#1 - a book published posthumously
Honestly, I chose this book by the cover. The sureal cat/person Looked really cool. I’m also a big fan of Russian literature just like its cover this book is so real and a bit thought provoking literary wise however it kind of fell apart at the end
It strikes me that this would have been ideal as a "graphic novel" (a.k.a comic book) since it contains neither a real hero nor a real villain, all the players being caricatures -- with the exception of Pontius Pilate (who probably deserved a better fate and a better book). There are problems right from the get-go: neither of the title characters M&M appear until very late in the novel (pages 130 and 215 respectively). The "master" never even merits a name! Hero? Hardly.
By far the most interesting character is the devil, who turns out to be a pretty decent chap, bails M&M out of a jam -- although it's never made clear why he does so. In fact, the entire book suffers from a lack of motivation on the part of each character. The entire walpurgisnacht was entirely lost on me -- more comic book stuff. So what can we learn in the course of reading this allegory?
1. The devil (if he exists) is a trickster (reminiscent of Nanabush) but not especially evil
2. The existence of both God and the devil remains unproven
3. Pontius Pilate hated his job
4. Russia in the 1920s was a shitty place
5. Many writers, like much of humanity are back-stabbing egotists
6. When reading a Russian novel, it's prudent to make a list of all the characters, including their patronymics and their familiar nicknames to keep track of them (but it doesn't help much)
7. Russian satire (if that's what this is) will be lost on most non-Russian readers
Come to think about it, we already knew most of that before reading the book.
Any attempt to equate this book with Goethe's masterpiece Faust? I think not. Far too cluttered with self-indulgent nonsense, the book would have benefited from a good deal of judicious editing to shorten it by about 100 pages.
A wonderful novel. One of my favorites.
I loved this book. It was a captivating read. Additionally, it gives great footnotes for those unfamiliar with Soviet history.
For many, the great Russian novel "The Master and Margarita" is a rock and roll footnote: Supposedly, it was the inspiration for the Rolling Stones' "Sympathy for the Devil." Well, it's much more than that. It's also Daniel Radcliffe's favorite novel! (According to the blurb in my Penguin edition). Bulgakov worked on it for over a decade, but died before it was published in the mid-60s. If you've read (or toiled through) classic Russian novelists like Tolstoy and Dostoevsky, you'll recognize a similar darkness of tone and philosophical strain, but Bulgakov takes these elements in a comical, phantasmagoric, and outright bizarre direction. There's a talking cat for example. And chapters set during the time of Christ. I don't know how to describe it, but it's a novel bursting with life, ideas, and invention. It recalls other un-classifiable novels like "Tristram Shandy," "Don Quixote," and "Gargantua and Pantagruel." That Radcliffe really knows his Russian lit! The most recent translation is by Richard Pevear and Larissa Volokhonsky, who have done acclaimed versions of Dostoevsky, Gogol, and Tolstoy.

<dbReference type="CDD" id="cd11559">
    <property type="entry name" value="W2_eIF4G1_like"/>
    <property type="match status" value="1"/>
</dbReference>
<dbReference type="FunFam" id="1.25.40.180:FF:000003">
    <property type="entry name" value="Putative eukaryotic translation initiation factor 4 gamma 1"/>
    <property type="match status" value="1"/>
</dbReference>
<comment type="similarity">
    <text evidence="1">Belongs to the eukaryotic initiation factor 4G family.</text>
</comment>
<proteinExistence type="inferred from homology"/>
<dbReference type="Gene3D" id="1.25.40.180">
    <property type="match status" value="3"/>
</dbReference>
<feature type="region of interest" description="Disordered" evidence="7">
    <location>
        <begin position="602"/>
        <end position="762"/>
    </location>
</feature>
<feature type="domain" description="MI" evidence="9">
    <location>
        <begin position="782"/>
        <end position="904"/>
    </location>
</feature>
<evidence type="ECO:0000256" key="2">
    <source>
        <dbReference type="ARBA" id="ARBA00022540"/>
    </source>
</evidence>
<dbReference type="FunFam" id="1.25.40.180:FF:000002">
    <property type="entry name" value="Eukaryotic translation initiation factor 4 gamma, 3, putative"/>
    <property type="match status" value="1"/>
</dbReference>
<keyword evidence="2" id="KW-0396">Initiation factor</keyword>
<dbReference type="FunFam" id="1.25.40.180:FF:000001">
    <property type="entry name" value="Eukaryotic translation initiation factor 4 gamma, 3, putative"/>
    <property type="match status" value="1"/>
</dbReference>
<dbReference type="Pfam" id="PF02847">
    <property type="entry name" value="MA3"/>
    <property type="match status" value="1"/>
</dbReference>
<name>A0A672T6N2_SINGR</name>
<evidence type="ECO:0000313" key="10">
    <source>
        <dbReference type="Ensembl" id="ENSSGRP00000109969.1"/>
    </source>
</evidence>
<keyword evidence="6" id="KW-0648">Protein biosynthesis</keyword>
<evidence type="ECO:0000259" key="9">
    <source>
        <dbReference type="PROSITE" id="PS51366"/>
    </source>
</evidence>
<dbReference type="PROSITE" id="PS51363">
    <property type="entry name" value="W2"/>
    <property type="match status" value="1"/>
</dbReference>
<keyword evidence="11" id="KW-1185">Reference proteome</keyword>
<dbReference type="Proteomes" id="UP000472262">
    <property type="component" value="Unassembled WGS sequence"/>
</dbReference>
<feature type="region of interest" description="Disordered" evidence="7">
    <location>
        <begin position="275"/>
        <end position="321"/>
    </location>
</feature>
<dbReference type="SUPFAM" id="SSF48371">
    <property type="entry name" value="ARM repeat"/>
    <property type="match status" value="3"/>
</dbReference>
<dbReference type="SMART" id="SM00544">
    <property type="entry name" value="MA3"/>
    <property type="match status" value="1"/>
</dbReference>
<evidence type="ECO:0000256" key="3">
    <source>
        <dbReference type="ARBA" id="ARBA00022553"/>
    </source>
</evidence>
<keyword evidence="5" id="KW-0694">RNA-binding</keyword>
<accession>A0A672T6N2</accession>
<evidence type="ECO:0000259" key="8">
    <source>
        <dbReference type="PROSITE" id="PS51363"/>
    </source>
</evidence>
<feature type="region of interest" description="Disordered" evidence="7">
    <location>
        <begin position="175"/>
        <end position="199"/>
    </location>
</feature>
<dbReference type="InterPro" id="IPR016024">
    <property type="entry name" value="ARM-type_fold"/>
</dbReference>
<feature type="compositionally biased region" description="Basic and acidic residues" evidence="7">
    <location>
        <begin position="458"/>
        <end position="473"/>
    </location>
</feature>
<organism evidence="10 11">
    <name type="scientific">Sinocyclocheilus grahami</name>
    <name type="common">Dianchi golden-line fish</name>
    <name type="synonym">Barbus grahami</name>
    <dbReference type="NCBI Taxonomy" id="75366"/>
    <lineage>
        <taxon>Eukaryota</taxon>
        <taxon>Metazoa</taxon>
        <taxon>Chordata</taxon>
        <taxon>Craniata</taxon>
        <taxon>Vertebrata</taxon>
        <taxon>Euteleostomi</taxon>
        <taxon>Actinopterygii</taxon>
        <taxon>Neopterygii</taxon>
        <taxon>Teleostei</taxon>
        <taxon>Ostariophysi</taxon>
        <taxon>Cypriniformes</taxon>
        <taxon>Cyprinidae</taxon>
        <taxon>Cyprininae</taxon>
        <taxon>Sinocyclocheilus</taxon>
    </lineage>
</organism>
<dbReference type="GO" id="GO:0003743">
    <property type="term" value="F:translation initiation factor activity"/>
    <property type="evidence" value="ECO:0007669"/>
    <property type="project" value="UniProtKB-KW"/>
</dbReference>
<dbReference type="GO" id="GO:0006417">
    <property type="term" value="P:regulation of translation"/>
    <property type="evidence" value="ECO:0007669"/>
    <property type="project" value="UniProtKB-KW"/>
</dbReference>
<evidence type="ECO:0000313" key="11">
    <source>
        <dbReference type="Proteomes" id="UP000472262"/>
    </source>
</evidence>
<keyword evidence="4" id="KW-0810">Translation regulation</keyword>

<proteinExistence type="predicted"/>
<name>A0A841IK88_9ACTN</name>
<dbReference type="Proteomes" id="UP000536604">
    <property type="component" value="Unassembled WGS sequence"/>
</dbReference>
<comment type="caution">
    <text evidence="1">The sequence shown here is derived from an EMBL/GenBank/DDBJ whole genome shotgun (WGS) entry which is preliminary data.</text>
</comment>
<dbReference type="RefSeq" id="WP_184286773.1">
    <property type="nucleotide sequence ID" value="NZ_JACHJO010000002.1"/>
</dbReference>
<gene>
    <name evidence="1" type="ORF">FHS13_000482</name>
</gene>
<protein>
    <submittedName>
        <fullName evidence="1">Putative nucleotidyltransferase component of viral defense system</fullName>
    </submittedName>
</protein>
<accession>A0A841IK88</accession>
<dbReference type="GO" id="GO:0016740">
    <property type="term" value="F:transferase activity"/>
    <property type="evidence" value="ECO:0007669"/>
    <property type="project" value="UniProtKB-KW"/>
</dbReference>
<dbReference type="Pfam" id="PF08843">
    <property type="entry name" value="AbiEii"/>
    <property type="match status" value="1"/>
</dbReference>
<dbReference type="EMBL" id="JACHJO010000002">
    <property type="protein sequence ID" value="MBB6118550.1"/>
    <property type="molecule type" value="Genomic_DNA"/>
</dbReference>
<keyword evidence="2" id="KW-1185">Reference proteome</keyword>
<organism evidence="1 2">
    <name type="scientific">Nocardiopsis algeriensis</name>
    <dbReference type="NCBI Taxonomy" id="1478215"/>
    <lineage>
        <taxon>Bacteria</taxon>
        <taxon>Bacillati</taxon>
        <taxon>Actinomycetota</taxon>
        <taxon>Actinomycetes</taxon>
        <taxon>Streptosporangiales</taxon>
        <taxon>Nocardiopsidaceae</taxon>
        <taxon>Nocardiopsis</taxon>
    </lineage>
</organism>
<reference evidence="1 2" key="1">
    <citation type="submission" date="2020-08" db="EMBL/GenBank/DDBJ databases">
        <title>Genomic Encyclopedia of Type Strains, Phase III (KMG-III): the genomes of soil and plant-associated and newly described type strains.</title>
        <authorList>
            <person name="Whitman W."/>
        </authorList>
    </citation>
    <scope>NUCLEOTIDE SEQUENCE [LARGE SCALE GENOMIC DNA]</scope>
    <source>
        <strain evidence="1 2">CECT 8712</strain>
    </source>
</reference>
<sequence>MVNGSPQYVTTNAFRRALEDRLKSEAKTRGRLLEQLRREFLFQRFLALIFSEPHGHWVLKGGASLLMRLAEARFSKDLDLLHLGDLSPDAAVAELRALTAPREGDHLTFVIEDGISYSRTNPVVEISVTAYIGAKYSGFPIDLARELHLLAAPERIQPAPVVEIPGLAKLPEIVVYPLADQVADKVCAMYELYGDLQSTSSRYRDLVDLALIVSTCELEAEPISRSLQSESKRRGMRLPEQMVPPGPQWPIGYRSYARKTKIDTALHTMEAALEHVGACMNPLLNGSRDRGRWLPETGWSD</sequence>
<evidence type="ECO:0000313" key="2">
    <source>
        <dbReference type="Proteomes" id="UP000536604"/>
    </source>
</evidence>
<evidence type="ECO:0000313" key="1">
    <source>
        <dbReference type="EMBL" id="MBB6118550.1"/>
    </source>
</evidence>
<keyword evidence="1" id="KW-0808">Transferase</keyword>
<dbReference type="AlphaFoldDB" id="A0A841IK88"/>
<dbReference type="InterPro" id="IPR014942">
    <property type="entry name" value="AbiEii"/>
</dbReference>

This novel is cleverly conceived and skilfully written. I am infinitely grateful there is universal truth is the aphorism : 'Manuscripts don't burn', thankfully, he was able to finish it. I would recommend this book to anyone, but if you do appreciate Russian literature this is an absolute must.
When I first read Bulgakov’s satirical masterpiece, it made me question how much we can know of good and evil. The novel begins when the devil arrives with his entourage in Moscow. The devil and his minions begin making all kinds of fantastic mischief. Meanwhile, from his psychiatric hospital bed, the Master is writing a retelling of the last days of Jesus. The Master’s lover, Margarita, decides to sell her soul to save him.
The book is fun, funny, engaging and deep. There are scenes unlike any I’ve encountered elsewhere, like a ball thrown by Satan that has accordion playing polar bears providing the music for the fascinating, evil guests.
Well may this book be a classic in Russian literature. Written during the days of Stalin, it was banned in the Soviet Union until the 1960s (due to its satire of Communist propaganda) and still managed to twist noses upon its serialization in 1967. Unfortunately, the plot lines were difficult to follow, especially the segues to the confrontation between Pontius Pilate and Jesus of Nazareth and the execution of the latter. Perhaps something was lost in translation, but this book just didn't jump at me.
This book is't about religion. For full understanding you need to know history of Russia. I love that book. I was born and grew up in Moscow. The book has real streets and locations. The first time I read in the school and after I read again and again. I always open a new things. So, enjoy)
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